After attending the HU Travelers Meeting these BMW and Kawasaki adventurists were off to travel the world, seeking adventures over the horizon.
This heavily stickered BMW F650 had circled the globe once and was leaving the HU Travelers Meeting in Colorado to make a second global loop after a pit stop first for some repairs and significant maintenance.
This BMW adventure rider was testing his equipment, sleeping bag and himself at the 9,313 foot-level in Silverton, Colorado where the weather ranged from 30-50 F degrees at night.
Markus Best (www.markusbest.com) on his highly modified BMW R80 G/S came to the HU Travelers Meeting for a Start Point for his planned around the world ride.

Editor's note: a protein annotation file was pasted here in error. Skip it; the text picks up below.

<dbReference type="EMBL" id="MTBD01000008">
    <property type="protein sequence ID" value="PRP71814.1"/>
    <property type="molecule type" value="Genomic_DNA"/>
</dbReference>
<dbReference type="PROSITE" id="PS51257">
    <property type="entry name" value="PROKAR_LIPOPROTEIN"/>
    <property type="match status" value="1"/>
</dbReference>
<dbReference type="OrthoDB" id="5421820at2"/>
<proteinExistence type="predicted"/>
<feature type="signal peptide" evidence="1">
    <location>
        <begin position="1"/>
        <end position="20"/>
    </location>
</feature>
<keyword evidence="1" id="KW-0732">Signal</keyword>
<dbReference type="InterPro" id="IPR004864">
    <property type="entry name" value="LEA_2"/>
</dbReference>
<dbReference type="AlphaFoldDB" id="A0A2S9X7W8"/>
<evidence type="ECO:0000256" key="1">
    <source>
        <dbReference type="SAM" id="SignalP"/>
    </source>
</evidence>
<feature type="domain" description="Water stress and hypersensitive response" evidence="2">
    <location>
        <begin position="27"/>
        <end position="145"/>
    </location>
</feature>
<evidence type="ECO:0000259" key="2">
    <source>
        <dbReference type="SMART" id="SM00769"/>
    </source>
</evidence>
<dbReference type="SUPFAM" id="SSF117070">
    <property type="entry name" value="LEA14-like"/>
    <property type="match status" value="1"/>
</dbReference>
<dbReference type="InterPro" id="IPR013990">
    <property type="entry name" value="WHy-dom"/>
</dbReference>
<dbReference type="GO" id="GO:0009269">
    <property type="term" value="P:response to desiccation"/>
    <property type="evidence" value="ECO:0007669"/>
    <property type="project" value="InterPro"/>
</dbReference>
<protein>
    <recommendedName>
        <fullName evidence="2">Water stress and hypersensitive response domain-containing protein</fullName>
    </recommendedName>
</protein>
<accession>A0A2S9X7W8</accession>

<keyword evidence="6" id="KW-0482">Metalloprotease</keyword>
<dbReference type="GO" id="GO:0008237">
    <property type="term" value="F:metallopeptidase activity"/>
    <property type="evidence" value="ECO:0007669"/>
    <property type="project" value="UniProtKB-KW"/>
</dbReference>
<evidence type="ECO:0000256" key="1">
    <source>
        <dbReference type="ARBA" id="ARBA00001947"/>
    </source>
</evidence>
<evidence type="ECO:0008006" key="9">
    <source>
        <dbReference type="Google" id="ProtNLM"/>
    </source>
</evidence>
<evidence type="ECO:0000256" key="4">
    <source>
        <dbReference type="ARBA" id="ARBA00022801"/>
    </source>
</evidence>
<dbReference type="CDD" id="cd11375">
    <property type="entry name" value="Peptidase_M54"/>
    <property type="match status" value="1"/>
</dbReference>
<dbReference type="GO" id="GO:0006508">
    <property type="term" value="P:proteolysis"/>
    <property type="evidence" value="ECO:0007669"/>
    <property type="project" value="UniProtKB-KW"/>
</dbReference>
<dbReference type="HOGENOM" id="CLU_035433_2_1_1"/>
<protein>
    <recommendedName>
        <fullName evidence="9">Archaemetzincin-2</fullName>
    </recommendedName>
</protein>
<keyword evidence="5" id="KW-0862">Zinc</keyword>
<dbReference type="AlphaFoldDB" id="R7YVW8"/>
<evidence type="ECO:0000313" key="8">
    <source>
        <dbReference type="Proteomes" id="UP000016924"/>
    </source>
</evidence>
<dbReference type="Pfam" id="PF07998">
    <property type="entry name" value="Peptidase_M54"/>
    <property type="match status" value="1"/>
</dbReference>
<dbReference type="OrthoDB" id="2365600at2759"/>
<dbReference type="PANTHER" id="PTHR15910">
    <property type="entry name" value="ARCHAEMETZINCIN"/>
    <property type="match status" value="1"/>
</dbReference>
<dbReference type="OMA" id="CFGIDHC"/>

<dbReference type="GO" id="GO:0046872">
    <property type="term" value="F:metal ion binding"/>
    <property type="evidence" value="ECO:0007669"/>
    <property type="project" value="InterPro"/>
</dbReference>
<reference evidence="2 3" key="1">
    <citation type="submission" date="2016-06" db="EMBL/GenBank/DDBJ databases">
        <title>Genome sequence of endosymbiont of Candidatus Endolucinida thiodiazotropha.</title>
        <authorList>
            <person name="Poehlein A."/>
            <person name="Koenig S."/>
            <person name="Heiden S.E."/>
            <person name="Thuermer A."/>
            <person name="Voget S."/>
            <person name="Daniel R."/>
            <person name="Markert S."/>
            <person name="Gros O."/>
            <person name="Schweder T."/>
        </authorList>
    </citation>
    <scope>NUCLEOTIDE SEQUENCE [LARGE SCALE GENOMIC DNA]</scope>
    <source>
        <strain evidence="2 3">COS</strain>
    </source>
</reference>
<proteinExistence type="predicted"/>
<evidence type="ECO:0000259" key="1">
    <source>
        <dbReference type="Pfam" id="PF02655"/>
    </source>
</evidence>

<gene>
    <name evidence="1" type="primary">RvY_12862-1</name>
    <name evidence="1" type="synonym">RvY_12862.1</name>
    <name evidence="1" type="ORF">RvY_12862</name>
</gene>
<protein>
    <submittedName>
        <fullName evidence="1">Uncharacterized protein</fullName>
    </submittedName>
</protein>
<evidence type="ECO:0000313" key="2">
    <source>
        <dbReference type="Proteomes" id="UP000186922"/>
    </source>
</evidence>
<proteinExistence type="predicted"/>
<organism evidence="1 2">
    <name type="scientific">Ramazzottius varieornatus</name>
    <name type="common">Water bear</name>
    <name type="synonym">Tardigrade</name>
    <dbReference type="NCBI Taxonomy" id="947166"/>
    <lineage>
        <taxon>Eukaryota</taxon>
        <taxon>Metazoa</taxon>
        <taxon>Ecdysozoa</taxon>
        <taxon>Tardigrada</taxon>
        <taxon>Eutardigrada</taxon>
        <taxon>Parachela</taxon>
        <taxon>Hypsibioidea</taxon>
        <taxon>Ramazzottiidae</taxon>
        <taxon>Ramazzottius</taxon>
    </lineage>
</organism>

The Colorado HU Travelers Meeting has become a national gathering point for Kawasaki KLR650 owners seeking advanced adventure riding.
This Kawasaki KLR650 had stickers to prove it had been from the top of North America to the bottom of South America and points in between.
This new Kawasaki KLR650 owner had come to the HU Travelers Meeting to pick up tips for equipment modifications and possible adventure destinations and route planning.
Looking at the clouds over the San Juan Mountains, this Kawasaki KLR 650 adventurist was pondering an attempt to summit the 12,800 foot high Engineer Pass on his fully loaded motorcycle, described by some as an ultimate adventure ride.
After a day of adventure riding on the Alpine Loop out of Silverton, these two adventure seekers were comparing the performance of the KTM versus the Kawasaki.